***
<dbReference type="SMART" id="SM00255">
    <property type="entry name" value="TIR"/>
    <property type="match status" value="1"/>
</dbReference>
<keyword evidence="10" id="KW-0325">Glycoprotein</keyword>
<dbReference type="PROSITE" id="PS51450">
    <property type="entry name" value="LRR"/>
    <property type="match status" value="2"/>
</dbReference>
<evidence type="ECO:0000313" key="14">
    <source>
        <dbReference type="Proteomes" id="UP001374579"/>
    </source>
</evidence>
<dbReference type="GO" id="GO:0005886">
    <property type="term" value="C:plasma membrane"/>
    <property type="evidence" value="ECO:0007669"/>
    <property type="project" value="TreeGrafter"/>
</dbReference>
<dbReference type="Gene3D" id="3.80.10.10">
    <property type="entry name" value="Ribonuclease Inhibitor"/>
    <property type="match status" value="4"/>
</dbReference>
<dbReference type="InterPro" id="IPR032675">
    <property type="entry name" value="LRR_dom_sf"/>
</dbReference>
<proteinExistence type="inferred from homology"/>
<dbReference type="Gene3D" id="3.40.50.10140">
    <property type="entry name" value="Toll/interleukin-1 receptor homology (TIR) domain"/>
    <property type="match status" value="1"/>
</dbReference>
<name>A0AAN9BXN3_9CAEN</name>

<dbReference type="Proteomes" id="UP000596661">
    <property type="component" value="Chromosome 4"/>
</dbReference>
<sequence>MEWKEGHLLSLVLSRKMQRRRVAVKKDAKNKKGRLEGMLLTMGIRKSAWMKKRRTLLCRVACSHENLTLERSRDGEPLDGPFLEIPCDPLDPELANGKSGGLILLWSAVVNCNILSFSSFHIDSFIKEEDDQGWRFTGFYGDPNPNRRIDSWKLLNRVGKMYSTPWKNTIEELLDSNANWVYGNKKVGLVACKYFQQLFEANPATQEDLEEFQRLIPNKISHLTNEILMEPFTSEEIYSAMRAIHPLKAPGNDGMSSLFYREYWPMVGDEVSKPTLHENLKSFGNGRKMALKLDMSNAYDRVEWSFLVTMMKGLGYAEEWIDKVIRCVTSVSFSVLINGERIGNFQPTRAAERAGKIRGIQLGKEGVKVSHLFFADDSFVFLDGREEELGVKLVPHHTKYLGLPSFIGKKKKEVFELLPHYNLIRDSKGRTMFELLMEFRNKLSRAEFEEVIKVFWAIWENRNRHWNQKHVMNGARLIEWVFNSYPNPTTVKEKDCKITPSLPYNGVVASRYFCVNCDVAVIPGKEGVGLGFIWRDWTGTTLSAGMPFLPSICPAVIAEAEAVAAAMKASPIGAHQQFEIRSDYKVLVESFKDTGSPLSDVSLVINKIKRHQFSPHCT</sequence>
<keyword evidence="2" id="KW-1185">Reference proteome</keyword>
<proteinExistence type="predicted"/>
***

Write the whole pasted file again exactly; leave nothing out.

<dbReference type="SMART" id="SM00255">
    <property type="entry name" value="TIR"/>
    <property type="match status" value="1"/>
</dbReference>
<keyword evidence="10" id="KW-0325">Glycoprotein</keyword>
<dbReference type="PROSITE" id="PS51450">
    <property type="entry name" value="LRR"/>
    <property type="match status" value="2"/>
</dbReference>
<evidence type="ECO:0000313" key="14">
    <source>
        <dbReference type="Proteomes" id="UP001374579"/>
    </source>
</evidence>
<dbReference type="GO" id="GO:0005886">
    <property type="term" value="C:plasma membrane"/>
    <property type="evidence" value="ECO:0007669"/>
    <property type="project" value="TreeGrafter"/>
</dbReference>
<dbReference type="Gene3D" id="3.80.10.10">
    <property type="entry name" value="Ribonuclease Inhibitor"/>
    <property type="match status" value="4"/>
</dbReference>
<dbReference type="InterPro" id="IPR032675">
    <property type="entry name" value="LRR_dom_sf"/>
</dbReference>
<proteinExistence type="inferred from homology"/>
<dbReference type="Gene3D" id="3.40.50.10140">
    <property type="entry name" value="Toll/interleukin-1 receptor homology (TIR) domain"/>
    <property type="match status" value="1"/>
</dbReference>
<name>A0AAN9BXN3_9CAEN</name>

<dbReference type="Proteomes" id="UP000596661">
    <property type="component" value="Chromosome 4"/>
</dbReference>
<sequence>MEWKEGHLLSLVLSRKMQRRRVAVKKDAKNKKGRLEGMLLTMGIRKSAWMKKRRTLLCRVACSHENLTLERSRDGEPLDGPFLEIPCDPLDPELANGKSGGLILLWSAVVNCNILSFSSFHIDSFIKEEDDQGWRFTGFYGDPNPNRRIDSWKLLNRVGKMYSTPWKNTIEELLDSNANWVYGNKKVGLVACKYFQQLFEANPATQEDLEEFQRLIPNKISHLTNEILMEPFTSEEIYSAMRAIHPLKAPGNDGMSSLFYREYWPMVGDEVSKPTLHENLKSFGNGRKMALKLDMSNAYDRVEWSFLVTMMKGLGYAEEWIDKVIRCVTSVSFSVLINGERIGNFQPTRAAERAGKIRGIQLGKEGVKVSHLFFADDSFVFLDGREEELGVKLVPHHTKYLGLPSFIGKKKKEVFELLPHYNLIRDSKGRTMFELLMEFRNKLSRAEFEEVIKVFWAIWENRNRHWNQKHVMNGARLIEWVFNSYPNPTTVKEKDCKITPSLPYNGVVASRYFCVNCDVAVIPGKEGVGLGFIWRDWTGTTLSAGMPFLPSICPAVIAEAEAVAAAMKASPIGAHQQFEIRSDYKVLVESFKDTGSPLSDVSLVINKIKRHQFSPHCT</sequence>
<keyword evidence="2" id="KW-1185">Reference proteome</keyword>
<proteinExistence type="predicted"/>